The items in this checklist are ideal to get the most comfort out of a wheelchair. These features need to be balanced with the patient’s needs, the insurance requirements if applicable or the financial ability of the elderly or their caregiver. For other wheelchair buying suggestions, check out my online wheelchair buying guide.

Drive Medical Cruiser X4 Lightweight Dual Axle Wheelchair with Adjustable Detachable Arms, Full Arms, Elevating Leg Rests, 18" Seat

This manual wheelchair has nearly all the adjustments and option I recommend to make a wheelchair comfortable for its users. Here is a rundown of all the adjustments that can be made with this wheelchair – straight out of the box!

  • Upholstery – durable and easy to clean nylon.
  • Arms – height adjustable by use of a simple lever. This makes adjustment easy to do on the fly. The arms also flip back out of the way for transfer,
  • Back – also height adjustable in a range of 16″ to 18″. Adjustment is made by removing a bolt on each back cane and putting it back in a different setting. It is NOT angle adjustable but it does have back canes with a bend in them that keeps the push handles out of the way.
  • Elevating leg rests – included and have a tool-less length adjustment. They also swing out of the way for transfers
  • Wheelchair height – adjustable by moving the wheels and casters to lower or raise the wheelchair.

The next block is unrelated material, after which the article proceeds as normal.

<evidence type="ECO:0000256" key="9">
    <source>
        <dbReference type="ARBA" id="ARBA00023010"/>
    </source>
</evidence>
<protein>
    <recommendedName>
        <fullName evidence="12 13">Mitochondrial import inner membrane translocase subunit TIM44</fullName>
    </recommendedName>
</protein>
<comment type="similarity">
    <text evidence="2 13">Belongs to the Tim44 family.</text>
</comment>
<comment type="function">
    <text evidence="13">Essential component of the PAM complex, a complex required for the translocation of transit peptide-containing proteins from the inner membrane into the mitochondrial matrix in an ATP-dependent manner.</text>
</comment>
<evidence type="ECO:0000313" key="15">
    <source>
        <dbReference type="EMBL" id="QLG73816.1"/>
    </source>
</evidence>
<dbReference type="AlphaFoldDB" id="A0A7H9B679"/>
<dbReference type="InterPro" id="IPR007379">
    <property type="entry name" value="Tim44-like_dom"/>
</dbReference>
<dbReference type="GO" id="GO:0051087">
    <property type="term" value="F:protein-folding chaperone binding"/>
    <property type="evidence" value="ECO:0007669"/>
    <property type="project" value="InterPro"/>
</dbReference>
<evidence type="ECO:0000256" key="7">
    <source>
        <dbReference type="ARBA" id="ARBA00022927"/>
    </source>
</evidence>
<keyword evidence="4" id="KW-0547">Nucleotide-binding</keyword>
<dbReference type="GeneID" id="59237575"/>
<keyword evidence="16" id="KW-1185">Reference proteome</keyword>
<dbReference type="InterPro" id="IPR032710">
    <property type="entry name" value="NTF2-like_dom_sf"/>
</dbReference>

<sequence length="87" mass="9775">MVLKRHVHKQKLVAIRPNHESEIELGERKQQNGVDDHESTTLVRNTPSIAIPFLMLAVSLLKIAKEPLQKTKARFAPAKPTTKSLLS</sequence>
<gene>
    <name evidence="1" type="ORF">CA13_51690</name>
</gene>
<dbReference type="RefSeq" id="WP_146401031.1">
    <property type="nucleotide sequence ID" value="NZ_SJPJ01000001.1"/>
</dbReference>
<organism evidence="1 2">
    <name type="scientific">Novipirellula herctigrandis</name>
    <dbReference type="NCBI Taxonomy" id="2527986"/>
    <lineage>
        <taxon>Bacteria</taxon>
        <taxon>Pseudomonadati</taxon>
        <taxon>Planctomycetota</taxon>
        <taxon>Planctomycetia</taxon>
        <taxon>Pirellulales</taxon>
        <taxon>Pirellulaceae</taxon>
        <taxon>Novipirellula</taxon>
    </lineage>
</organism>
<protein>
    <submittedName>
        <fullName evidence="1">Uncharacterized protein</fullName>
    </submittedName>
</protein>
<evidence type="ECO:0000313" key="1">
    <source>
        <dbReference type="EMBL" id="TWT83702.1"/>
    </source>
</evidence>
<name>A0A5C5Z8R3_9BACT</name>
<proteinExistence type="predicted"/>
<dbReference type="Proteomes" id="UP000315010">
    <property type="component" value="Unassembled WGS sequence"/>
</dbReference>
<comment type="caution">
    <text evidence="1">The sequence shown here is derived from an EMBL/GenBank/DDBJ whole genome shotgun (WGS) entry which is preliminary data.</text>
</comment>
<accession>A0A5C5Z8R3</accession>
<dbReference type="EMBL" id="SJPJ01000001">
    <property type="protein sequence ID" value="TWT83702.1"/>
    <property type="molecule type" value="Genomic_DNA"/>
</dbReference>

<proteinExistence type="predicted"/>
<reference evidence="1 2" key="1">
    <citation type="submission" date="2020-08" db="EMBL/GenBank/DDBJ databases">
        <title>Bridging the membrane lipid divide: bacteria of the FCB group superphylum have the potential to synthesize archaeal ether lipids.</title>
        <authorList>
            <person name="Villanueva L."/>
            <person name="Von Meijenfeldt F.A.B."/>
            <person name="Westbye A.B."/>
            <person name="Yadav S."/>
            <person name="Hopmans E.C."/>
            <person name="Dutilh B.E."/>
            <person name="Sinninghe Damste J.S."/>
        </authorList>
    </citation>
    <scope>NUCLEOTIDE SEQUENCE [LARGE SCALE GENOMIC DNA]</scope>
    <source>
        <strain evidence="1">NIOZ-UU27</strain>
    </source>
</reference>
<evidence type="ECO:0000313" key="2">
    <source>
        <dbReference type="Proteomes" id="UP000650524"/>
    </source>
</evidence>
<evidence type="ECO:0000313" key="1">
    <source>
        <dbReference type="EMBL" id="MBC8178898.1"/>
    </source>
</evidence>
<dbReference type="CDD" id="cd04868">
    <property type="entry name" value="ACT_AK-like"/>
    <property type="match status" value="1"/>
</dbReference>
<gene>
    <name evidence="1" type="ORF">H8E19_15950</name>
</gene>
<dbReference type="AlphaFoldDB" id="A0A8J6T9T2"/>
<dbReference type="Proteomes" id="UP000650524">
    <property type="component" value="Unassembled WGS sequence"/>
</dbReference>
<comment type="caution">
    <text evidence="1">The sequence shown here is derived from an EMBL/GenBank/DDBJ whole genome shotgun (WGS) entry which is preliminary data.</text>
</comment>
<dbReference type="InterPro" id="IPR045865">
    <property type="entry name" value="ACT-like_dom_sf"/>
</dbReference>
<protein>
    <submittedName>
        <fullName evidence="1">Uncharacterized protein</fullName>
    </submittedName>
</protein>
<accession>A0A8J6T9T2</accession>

• Seat Depth – the chair is adjustable from 16″ to 18″ deep without additional parts.

These adjustments may seem intimidating but are not. Someone with basic mechanical skills and tools will be able to make these adjustments. Most do not require tools! The manufacturer has an adjustment guide to help.

This chair is also affordable at less than $200 for 16″ wide and 18″ wide and less than $250 for 20″ wide. To figure out which size width you need, measure the user’s hips while seated upright and add an inch or two.

Add on a Cushion…

Drive Medical Molded General Use 1 3/4" Wheelchair Seat Cushion, Black, 18" x 16" x 1. 75"

I recommend adding this cushion to the wheelchair for max comfort. This is a low-maintenance cushion that is easy to clean and has a slight contour shape to keep the legs in line.

Be sure to order the correct width to match your chair width! These also make great gifts for existing wheelchair users.

and a Back Cushion

DMI Relax-a-Bac - Best Selling Lumbar Back Support Cushion Pillow with Insert and Strap Recommended by Chiropractors to Properly Align the Spine and Ease Lower Back Pain, Black


I considered many wheelchairs for this guide but found this was the only wheelchair available online that met all my recommendations. I am continuing to research this topic because I would love to give you more than one product to consider!

Do you have any tips for making a wheelchair more comfortable? Have you used a wheelchair that you thought was comfortable? Help my readers out by leaving the details in the comments below!